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Multispecies Stock-Assessment (MSM) and Bioenergetic Modeling

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figure 1, see caption
Figure 1.  MSM estimates of spawning biomass of walleye pollock from the Eastern Bering sea (blue line) and projections of unfished and 40% unfished biomass from MSM (solid and dashed blue lines, respectively), Ecosim (orange lines), and the 2011 stock assessment (horizontal gray bar).

Multispecies Stock Assessment Modeling (MSM) is a three-species model of some of the most productive stocks and key predators in the Bering Sea walleye pollock, Pacific cod, and arrowtooth flounder.

Their biological interactions may influence natural mortality estimates and subsequent harvest recommendations. Thus, MSM is a logical tool for implementing ecosystem-based management of fisheries resources in the Bering Sea.

MSM combines traditional catch-at-age stock assessment models with multispecies virtual population analysis models (MSVPA) in a statistical framework and uses abundance and diet data to estimate fishing mortality, recruitment, stock size, and predation mortality.

MSM typically models the latter as a series of functional bioenergetics responses to derive temperature-dependent predator rations. Since MSM can capture critical threshold effects that characterize many ecological interactions, such an approach also provides a statistical framework to evaluate and manage both the direct and indirect effects of fisheries harvest on multiple species.

figure 2, see caption
Figure 2.  Daily size-dependent ration estimates for walleye pollock, Pacific cod, and arrowtooth flounder from the eastern Bering Sea.  Shaded gray polygons represent the mean proportional weight of stomachs (gray dots; g stomach / g body weight), as compared to digestion corrected values (green lines; "livingston"), von Bertalanffy consumption estimates from two different fitting methods (blue and red lines), and Wisconsin bioenergetic model estimates (solid red lines).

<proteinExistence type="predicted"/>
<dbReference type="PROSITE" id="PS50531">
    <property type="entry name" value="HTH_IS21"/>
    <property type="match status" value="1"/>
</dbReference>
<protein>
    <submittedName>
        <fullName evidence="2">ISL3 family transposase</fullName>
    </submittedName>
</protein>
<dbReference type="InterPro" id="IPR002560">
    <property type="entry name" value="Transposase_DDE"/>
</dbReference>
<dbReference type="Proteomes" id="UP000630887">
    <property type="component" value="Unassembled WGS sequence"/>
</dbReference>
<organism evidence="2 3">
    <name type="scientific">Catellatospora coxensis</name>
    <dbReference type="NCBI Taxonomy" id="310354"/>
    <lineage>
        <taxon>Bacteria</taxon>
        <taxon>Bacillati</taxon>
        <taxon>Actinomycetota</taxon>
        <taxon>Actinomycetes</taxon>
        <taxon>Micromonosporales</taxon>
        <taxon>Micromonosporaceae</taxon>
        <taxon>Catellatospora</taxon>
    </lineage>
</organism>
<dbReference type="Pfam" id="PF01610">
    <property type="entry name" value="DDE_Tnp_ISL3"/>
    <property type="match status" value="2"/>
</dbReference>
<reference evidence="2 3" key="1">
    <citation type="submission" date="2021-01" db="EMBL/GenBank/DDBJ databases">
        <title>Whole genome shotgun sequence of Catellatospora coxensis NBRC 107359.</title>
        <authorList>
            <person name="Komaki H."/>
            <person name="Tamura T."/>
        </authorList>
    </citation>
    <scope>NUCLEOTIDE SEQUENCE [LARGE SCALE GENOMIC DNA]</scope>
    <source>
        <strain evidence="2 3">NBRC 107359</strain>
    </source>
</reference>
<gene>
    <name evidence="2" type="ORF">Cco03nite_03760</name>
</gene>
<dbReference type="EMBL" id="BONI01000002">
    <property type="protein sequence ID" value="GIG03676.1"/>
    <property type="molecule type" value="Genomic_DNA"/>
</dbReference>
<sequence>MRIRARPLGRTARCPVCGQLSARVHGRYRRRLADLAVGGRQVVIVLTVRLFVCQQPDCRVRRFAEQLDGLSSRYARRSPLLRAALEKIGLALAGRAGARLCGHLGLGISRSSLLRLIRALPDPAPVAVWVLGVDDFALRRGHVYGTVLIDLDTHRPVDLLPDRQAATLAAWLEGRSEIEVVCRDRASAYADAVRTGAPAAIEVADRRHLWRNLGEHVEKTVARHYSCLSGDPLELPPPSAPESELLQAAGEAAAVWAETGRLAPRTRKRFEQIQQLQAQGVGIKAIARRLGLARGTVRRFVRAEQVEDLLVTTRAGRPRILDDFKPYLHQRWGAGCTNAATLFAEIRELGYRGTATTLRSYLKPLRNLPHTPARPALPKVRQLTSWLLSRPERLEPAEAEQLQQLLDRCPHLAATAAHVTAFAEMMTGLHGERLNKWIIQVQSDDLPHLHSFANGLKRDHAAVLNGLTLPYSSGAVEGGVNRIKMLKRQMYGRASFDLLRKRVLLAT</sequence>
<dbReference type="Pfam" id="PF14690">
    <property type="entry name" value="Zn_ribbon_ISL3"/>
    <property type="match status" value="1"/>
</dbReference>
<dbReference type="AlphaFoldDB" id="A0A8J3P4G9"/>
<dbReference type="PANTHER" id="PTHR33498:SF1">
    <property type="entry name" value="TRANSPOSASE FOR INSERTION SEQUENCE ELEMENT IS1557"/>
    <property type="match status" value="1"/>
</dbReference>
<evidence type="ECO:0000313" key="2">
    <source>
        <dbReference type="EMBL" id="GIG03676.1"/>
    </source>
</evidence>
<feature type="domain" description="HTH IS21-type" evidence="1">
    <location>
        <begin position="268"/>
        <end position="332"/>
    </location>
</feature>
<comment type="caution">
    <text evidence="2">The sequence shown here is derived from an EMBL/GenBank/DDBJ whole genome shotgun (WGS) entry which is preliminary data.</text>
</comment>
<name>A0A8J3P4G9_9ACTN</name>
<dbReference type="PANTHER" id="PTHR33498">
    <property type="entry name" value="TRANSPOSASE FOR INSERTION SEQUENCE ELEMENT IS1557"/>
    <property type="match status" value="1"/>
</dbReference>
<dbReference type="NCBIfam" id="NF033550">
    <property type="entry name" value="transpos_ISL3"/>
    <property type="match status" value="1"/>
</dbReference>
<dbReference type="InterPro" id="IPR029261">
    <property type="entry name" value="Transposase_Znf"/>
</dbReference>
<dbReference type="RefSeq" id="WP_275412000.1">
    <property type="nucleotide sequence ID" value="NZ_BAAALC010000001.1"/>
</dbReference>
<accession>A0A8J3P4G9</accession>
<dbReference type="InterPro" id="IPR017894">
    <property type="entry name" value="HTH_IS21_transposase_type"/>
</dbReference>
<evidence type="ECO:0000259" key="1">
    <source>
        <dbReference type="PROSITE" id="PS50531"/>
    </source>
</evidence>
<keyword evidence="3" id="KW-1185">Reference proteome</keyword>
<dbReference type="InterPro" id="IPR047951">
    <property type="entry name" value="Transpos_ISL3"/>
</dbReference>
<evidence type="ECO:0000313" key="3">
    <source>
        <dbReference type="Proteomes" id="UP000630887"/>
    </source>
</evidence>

Additionally, we used projections of the model to derive biological reference points (BRPs) for various harvest control rule approaches under variable climatic conditions. In particular, we have generated projections for the three species under various target harvest rates including 1) no fishing and 2) fishing to 40% of the unfished spawning biomass.

Model predictions were compared to single species assessments from 2011 as well as Ecosim predictions for the Bering Sea (Fig. 1). We are currently synthesizing results for publication.

As part of the MSM modeling effort we have also been conducting comparative analyses of annual predator rations estimated from 1) digestive corrections applied to the data, 2) von Bertalanffy derived estimates of consumption, and 3) estimates from Wisconsin bioenergetic models for the three species (Fig. 2).

Various ration estimates are compared to data from the food habits database and provide indices of predation pressure over time. These results are part of a manuscript currently in preparation.

By Kirstin Holsman

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